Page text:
There's an article in the NYT today about how Pope Francis dealt with gay marriage when he was a cardinal in Argentina. The refreshing message is that this pope is not the old pope. Where Benedict would never bend on any matter, Francis understands the art of compromise.
“The melody may be the same, but the sound is completely different,” Alberto Melloni, the director of the liberal Catholic John XXIII Foundation for Religious Science in Bologna, Italy, said of the two.
Much to the horror of Argentina's bishops, Bergoglio (Francis' maiden name) suggested a way out of the impasse the church had reached with the Argentinian government, which was committed to allowing gay marriage.
Faced with the near certain passage of the gay marriage bill, Cardinal Bergoglio offered the civil union compromise as the “lesser of two evils,” said Sergio Rubin, his authorized biographer. “He wagered on a position of greater dialogue with society.”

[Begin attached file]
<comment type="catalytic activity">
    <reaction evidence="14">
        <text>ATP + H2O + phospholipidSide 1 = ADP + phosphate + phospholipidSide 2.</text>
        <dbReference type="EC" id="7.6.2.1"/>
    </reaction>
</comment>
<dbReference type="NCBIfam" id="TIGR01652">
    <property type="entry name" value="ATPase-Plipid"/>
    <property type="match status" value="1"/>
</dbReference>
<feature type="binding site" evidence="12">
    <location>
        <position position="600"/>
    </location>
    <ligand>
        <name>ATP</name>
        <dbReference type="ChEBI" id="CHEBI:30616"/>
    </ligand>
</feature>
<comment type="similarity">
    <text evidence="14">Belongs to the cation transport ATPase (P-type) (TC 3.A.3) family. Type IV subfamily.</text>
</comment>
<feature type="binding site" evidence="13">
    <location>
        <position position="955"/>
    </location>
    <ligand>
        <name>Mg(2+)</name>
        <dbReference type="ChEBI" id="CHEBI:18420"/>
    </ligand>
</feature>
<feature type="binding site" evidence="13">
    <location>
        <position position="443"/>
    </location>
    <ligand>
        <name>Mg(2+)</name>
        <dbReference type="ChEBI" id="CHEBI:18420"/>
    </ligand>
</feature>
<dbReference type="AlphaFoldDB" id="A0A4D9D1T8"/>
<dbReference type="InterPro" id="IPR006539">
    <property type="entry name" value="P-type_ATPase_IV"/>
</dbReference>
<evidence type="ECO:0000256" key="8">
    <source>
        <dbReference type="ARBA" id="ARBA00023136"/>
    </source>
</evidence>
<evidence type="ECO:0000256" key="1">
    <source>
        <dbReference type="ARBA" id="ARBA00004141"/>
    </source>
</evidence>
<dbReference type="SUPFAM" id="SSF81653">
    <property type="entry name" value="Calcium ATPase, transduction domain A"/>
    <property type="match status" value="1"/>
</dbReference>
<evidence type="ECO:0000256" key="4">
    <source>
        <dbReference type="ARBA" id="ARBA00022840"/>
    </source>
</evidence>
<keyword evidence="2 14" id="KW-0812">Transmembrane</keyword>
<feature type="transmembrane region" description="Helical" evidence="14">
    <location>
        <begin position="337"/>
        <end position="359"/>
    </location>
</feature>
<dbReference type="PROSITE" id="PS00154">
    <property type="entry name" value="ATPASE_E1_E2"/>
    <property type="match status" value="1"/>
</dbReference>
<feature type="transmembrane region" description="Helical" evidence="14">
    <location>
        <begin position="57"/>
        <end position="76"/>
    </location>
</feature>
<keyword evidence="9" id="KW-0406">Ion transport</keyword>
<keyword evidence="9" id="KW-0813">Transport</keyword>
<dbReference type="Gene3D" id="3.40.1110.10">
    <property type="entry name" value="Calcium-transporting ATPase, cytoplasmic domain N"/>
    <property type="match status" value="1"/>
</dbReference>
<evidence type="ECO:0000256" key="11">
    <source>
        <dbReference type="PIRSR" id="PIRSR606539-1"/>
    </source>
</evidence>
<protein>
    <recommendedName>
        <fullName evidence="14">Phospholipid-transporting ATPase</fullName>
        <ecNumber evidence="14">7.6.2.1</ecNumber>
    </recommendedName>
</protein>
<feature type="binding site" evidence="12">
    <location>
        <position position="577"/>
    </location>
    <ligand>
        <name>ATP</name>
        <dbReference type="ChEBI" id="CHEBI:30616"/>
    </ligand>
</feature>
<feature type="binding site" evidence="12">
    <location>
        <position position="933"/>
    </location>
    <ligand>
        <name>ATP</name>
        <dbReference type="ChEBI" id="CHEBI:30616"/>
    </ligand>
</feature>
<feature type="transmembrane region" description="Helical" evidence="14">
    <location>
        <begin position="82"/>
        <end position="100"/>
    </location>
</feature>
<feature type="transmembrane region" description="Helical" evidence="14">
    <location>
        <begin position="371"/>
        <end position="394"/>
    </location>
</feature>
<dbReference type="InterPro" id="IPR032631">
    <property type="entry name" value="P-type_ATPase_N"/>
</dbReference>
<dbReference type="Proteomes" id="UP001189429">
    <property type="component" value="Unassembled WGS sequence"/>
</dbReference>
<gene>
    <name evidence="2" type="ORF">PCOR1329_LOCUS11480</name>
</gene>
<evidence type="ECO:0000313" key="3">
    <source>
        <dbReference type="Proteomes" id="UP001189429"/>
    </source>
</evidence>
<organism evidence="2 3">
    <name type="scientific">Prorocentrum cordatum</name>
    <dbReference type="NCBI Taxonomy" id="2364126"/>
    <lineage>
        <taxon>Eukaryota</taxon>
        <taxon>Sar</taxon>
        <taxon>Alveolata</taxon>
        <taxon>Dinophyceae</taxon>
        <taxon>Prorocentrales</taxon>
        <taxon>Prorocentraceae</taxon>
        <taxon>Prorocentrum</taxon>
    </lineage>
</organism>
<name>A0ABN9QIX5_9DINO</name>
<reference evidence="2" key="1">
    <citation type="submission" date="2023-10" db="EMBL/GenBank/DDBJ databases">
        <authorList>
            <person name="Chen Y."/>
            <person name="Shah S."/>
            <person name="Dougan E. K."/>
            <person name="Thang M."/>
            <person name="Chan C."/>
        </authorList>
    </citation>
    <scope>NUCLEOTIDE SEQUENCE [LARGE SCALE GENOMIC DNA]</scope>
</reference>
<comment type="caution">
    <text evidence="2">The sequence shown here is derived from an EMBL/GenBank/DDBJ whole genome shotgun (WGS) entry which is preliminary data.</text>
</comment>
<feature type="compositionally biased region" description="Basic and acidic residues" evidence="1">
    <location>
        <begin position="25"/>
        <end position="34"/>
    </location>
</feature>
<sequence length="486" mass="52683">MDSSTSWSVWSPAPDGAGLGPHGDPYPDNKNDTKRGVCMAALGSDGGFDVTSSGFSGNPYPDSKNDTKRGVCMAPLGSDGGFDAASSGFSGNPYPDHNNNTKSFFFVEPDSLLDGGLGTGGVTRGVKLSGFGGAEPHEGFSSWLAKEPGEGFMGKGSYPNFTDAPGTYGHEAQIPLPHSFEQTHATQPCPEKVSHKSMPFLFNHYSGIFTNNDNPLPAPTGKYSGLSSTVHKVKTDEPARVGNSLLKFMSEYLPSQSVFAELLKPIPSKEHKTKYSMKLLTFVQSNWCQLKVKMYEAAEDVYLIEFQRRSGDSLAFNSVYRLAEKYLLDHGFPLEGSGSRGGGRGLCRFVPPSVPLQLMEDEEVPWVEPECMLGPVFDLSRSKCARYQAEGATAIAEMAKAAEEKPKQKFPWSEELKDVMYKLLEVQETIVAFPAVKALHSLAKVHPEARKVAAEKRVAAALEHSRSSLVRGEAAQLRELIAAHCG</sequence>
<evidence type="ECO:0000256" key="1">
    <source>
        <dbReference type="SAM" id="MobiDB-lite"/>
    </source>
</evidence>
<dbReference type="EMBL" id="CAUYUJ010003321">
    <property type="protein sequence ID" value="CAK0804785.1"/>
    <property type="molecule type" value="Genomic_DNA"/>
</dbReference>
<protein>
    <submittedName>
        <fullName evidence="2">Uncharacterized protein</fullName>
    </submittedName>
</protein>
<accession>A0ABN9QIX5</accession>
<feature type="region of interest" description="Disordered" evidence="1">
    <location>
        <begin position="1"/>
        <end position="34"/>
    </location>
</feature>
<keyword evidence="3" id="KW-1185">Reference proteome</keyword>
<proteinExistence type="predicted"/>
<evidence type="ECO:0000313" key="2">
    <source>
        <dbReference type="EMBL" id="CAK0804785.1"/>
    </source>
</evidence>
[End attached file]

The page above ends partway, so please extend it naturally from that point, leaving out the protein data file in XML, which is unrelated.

But the bishops who served on Argentina's Bishops Conference would have none of it, and overruled him. It was the only time Bergoglio lost a round during his six years as head of the Conference. But now he's the popeyguy, the man whom no priest can cross. However, the article cautions that
decent people we shouldn't get our hopes up.
There was little ambiguity in Cardinal Bergoglio’s vehement opposition to the gay marriage law, which was approved by the Senate in July 2010. In the months between the bishops’ meeting and the Senate vote, the cardinal, in a letter, called the bill a “destructive pretension against the plan of God.”
So in the end, what have we learned? Bergoglio was a good guy, and he was a bad guy. But at least he reached out to the gay population in some way. The article relates the experience of a gay activist who met with him on more than one occasion. He said the pope always treated him with respect. I like that.